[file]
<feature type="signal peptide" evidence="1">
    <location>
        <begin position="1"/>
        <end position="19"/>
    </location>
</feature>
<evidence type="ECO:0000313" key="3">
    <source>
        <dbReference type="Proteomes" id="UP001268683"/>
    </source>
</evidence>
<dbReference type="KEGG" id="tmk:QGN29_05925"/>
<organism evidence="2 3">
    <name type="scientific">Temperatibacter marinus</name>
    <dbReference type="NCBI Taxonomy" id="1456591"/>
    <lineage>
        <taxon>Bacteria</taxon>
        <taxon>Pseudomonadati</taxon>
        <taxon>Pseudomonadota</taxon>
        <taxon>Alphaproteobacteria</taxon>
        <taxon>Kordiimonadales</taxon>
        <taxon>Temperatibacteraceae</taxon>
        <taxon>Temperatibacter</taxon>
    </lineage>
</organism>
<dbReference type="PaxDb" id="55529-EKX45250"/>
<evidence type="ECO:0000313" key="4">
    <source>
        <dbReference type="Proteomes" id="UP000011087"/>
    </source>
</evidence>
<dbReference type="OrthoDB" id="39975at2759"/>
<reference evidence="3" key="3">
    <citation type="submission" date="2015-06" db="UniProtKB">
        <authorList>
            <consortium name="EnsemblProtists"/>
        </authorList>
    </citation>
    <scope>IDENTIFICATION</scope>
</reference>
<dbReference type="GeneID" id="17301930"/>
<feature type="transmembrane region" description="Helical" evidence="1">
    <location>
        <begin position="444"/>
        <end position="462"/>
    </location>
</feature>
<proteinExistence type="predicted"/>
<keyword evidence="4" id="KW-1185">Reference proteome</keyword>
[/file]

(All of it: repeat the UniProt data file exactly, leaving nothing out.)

<feature type="signal peptide" evidence="1">
    <location>
        <begin position="1"/>
        <end position="19"/>
    </location>
</feature>
<evidence type="ECO:0000313" key="3">
    <source>
        <dbReference type="Proteomes" id="UP001268683"/>
    </source>
</evidence>
<dbReference type="KEGG" id="tmk:QGN29_05925"/>
<organism evidence="2 3">
    <name type="scientific">Temperatibacter marinus</name>
    <dbReference type="NCBI Taxonomy" id="1456591"/>
    <lineage>
        <taxon>Bacteria</taxon>
        <taxon>Pseudomonadati</taxon>
        <taxon>Pseudomonadota</taxon>
        <taxon>Alphaproteobacteria</taxon>
        <taxon>Kordiimonadales</taxon>
        <taxon>Temperatibacteraceae</taxon>
        <taxon>Temperatibacter</taxon>
    </lineage>
</organism>
<dbReference type="PaxDb" id="55529-EKX45250"/>
<evidence type="ECO:0000313" key="4">
    <source>
        <dbReference type="Proteomes" id="UP000011087"/>
    </source>
</evidence>
<dbReference type="OrthoDB" id="39975at2759"/>
<reference evidence="3" key="3">
    <citation type="submission" date="2015-06" db="UniProtKB">
        <authorList>
            <consortium name="EnsemblProtists"/>
        </authorList>
    </citation>
    <scope>IDENTIFICATION</scope>
</reference>
<dbReference type="GeneID" id="17301930"/>
<feature type="transmembrane region" description="Helical" evidence="1">
    <location>
        <begin position="444"/>
        <end position="462"/>
    </location>
</feature>
<proteinExistence type="predicted"/>
<keyword evidence="4" id="KW-1185">Reference proteome</keyword>